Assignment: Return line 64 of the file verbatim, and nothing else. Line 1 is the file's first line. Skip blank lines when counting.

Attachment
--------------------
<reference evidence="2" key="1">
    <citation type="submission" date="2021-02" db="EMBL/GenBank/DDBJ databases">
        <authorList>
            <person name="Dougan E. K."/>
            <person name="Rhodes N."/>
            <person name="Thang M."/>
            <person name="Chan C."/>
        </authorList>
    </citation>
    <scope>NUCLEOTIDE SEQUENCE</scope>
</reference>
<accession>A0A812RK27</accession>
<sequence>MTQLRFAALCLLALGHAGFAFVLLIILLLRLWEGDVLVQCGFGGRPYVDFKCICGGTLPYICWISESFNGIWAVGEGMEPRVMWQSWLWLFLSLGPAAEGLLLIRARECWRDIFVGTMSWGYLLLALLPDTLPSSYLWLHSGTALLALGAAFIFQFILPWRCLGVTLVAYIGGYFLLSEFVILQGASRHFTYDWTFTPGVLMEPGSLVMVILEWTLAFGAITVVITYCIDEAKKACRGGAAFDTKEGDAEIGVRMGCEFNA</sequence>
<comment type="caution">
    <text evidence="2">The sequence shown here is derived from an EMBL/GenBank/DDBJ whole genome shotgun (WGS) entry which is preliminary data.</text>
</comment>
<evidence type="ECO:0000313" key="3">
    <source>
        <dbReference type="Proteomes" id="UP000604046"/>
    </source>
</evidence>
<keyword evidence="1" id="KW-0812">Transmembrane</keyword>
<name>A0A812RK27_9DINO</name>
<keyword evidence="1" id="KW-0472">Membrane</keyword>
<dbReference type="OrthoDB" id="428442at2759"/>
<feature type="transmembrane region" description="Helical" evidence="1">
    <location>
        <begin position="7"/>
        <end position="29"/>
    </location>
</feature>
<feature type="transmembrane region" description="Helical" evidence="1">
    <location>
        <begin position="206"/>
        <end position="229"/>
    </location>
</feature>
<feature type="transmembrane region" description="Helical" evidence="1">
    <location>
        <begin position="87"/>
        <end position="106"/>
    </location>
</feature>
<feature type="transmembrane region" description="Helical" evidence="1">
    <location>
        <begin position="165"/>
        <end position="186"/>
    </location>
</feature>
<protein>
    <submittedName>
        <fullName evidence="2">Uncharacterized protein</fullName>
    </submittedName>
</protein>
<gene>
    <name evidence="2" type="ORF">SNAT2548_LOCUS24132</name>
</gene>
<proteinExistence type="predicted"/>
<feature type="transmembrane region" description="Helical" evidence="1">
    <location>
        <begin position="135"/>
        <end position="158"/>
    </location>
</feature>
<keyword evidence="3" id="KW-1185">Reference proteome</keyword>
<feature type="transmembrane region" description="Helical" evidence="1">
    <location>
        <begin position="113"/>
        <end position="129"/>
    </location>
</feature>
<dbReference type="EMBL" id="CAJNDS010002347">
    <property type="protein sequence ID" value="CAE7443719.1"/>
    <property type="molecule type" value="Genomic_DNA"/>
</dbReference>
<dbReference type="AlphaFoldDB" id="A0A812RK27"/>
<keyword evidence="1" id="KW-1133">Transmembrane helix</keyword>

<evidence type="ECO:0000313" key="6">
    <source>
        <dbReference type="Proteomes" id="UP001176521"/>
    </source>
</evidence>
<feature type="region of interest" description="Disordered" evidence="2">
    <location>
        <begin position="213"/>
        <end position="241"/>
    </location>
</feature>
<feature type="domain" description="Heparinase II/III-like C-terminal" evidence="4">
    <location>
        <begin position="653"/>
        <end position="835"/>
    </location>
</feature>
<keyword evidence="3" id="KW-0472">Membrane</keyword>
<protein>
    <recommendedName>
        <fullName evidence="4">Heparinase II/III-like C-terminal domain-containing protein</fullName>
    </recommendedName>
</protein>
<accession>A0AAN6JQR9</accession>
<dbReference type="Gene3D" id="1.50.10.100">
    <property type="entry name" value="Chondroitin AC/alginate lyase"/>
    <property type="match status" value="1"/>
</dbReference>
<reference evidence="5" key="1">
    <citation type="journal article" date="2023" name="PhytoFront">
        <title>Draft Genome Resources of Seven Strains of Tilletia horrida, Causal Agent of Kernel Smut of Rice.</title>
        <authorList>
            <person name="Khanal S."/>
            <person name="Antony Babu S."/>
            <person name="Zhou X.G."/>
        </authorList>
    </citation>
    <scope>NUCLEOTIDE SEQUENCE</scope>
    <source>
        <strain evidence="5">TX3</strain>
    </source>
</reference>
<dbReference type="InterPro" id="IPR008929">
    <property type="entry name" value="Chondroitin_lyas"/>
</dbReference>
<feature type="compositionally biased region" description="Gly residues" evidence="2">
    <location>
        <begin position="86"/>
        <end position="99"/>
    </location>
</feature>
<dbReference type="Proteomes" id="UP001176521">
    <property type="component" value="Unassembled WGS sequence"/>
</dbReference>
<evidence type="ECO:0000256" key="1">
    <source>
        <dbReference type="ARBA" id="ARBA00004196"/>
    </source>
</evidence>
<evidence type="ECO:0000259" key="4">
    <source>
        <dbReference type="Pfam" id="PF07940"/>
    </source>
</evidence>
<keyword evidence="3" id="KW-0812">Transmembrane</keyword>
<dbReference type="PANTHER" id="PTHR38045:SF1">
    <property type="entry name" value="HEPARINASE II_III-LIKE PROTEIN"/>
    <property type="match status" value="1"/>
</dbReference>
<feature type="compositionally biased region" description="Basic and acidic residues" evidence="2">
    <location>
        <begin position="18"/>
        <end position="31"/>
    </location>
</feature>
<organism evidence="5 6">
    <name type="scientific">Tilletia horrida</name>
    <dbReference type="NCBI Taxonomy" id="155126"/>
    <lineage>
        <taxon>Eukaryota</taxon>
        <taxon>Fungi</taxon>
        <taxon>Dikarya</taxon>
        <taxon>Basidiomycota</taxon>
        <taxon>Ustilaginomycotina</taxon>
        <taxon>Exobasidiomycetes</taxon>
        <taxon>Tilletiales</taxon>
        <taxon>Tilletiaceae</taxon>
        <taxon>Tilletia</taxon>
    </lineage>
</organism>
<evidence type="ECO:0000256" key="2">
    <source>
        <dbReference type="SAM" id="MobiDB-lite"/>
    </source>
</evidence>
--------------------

</feature>